After much anticipation the Government of Fiji announced in November 2018 that Aspen Medical was the successful selected bidder for the provision of health services under a public private partnership arrangement. Although the contract was only signed in January 2019, the commitment from Fiji to a public-private partnership for the Ba and Lautoka Hospitals will last beyond another 20 years. This decision is in line with the Fijian government’s announcement to modernise the Fiji health system.

Aspen Medical has experience throughout the Pacific, and over the past 15 years has managed hospitals, clinics and aero-medical evacuation services across Papua New Guinea, Solomon Islands, Timor Leste, Vanuatu and Kiribati.

The impending transfer of hospital management has led to an extended period of instability, impacting on surgical access combined with questionable sterility in using procedural rooms as operating theatres, low level willingness to facilitate repairs, an overall staffing insecurity led from uncertainty and resource allocations resulting in low staff morale.

There are complex challenges in providing supportive educational visits, with low level motivation to participate demonstrated locally. No dedicated operating time, limited imaging access, and a workforce largely reliant on junior medical officers with limited physical resources restrict the impact our teams can have. Instrumentation and implants critical to the care of surgical patients remain sealed in a damaged asbestos laden operating theatre from 9 months prior. 

Our volunteers look forward to the completion of further restoration and redevelopment of Lautoka Hospital, which is of urgent need. The lack of access to a fully functioning operating theatre impedes essential levels of primary surgical care for the vast populations within its catchment.


Andreas Loefler completed his 30th visit to Labasa during this term. The major development within Labasa is the commitment shown by Dr Alipate in establishing himself as the resident orthopaedic surgeon. The work is relentless, as orthopaedics easily accounts for 25% of all hospital admissions. As a method of sharing the workload, the general surgeons agree to manage the diabetic foot sepsis and the all too frequent amputations that follow. The local hospital administration acknowledges that orthopaedics requires both human and capital resources and there are plans for further recruitment of surgeons into the hospital.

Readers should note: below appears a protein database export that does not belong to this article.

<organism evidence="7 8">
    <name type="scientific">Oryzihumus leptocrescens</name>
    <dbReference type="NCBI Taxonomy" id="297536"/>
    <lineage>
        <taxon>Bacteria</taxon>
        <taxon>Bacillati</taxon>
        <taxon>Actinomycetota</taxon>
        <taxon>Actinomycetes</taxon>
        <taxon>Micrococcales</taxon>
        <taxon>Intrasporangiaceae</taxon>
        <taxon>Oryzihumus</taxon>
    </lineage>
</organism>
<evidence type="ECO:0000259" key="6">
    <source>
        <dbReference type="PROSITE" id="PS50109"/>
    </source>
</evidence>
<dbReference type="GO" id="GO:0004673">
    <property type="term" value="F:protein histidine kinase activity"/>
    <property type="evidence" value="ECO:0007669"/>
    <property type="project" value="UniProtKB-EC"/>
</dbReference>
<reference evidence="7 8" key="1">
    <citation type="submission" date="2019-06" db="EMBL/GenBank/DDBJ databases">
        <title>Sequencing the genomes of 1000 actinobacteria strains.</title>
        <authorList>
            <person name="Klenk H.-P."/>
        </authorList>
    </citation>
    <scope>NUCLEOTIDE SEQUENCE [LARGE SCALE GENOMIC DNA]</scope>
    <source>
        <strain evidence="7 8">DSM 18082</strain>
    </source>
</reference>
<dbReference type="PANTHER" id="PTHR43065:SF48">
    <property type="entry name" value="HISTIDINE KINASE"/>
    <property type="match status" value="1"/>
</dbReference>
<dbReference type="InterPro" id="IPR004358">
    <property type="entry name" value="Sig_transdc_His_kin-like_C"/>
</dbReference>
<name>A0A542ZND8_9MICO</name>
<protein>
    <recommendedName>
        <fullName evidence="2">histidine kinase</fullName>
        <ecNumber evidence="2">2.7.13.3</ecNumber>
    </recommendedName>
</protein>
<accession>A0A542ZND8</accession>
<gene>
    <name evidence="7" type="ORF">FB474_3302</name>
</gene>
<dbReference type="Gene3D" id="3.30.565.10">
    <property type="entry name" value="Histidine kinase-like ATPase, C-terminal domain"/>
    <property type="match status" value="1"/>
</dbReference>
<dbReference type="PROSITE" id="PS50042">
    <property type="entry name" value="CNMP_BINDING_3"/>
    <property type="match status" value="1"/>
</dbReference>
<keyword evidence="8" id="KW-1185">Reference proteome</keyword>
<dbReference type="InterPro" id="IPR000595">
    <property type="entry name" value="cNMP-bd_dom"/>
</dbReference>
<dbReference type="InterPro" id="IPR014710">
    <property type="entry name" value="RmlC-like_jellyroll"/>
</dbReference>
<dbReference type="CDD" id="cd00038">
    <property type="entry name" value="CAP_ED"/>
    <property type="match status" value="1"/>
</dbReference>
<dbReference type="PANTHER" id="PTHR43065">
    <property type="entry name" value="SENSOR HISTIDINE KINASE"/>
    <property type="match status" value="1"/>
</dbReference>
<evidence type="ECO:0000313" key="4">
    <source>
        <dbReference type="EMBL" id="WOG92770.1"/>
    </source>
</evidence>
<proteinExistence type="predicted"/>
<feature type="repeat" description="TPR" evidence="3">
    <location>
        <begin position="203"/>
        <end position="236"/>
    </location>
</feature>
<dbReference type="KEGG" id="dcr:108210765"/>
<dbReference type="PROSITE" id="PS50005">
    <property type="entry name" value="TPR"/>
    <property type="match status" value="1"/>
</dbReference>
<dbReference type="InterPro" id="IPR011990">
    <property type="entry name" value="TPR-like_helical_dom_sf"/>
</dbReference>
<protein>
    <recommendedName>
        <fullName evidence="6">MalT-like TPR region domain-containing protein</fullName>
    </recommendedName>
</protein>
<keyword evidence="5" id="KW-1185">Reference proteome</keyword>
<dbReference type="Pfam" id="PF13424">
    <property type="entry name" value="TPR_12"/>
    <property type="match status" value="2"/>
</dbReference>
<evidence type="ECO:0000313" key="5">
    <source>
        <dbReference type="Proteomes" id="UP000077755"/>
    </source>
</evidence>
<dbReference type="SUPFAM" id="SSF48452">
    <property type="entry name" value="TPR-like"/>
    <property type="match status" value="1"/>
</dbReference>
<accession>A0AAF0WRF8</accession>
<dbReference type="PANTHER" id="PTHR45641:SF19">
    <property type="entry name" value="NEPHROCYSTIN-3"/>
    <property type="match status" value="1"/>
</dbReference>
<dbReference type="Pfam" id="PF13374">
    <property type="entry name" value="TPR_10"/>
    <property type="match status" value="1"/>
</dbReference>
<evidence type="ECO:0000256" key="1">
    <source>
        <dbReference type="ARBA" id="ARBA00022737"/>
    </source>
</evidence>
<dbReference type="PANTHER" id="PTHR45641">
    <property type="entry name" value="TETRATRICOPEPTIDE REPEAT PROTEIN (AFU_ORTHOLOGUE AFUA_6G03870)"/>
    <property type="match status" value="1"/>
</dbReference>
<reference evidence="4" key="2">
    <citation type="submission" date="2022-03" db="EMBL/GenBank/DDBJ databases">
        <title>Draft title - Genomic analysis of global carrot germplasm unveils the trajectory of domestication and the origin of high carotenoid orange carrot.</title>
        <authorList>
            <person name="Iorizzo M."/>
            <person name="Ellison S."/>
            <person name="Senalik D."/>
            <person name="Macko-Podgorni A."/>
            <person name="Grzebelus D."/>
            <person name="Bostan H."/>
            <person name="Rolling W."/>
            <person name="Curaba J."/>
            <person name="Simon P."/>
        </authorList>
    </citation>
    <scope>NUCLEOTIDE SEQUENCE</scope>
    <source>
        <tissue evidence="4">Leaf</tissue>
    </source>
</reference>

Trauma remains the bulk of surgery that presents during our visits to the Colonial War Memorial Hospital, Suva. This includes complex acute trauma and patients presenting with secondary conditions as a result of the trauma, such as non-unions, malunions and infection. 

Our teams outlined the use of the Ponseti technique to the local health professionals, and with an appreciation of the high incidence and sub-optimal management of club foot in Fiji, a unique training opportunity evolved. Surgeons, surgical trainees and physiotherapists representing all divisions across Fiji attended a Ponseti training course. The Ponseti training generated significant interest from the 32 participants, with immediate follow-up refresher courses scheduled for the coming year. This faculty itself was an international collaboration led by Peter Cundy and Helen Burgan, with the inclusion of Koen de Ridder from Wellington New Zealand.

Orthopaedic Outreach encourages all volunteer teams to make contact with the Australian High Commission in country as a mechanism of informing the Australian High Commission of the work that we do. The delegates in Suva are increasingly supportive of our programs, providing connections with freight forwarders Gibson Freight to assist in bulk shipping of donated supplies. Through the support of the McBain Foundation and Dotdash Australia, Orthopaedic Outreach have managed to provide an estimated $35,000 worth of new orthopaedic instrumentation and equipment for the Colonial War Memorial Hospital. The Fijian Ministry of Health have also agreed for secured storage space to be allocated within the Suva Pharmaceutical and Biomedical Services Centre for Orthopaedic Outreach specific items. This allows for repeat use instrumentation and equipment no longer requires expensive shipping, and can remain in-country for visiting team use as required.

Sterilisation and surgical site infection prevention remain key aspects

Post operative surgical site infection is problematic, with our volunteers concerned about the ongoing issues leading to an increasing infection risk. The issues are clearly multi-factorial in nature, and cause a significant impact on surgical outcomes and the capacity to undertake surgery of any complexity. Our volunteers have agreed to identify this as a high priority for future visits over the next 1-2 years. 

Key aspects agreed upon with the senior orthopaedic surgical team include the requirement for a review of existing sterilisation practices, review of pre and post-operative surgical patient care in relation to surgical preparation and wound care, and the consideration of initiating a study on the effects and techniques used to reduce the risks of surgical site infection. Surgical skills transfer and clinical service provision will still feature, however the risks of a preventable disease from surgical infection are too great to ignore.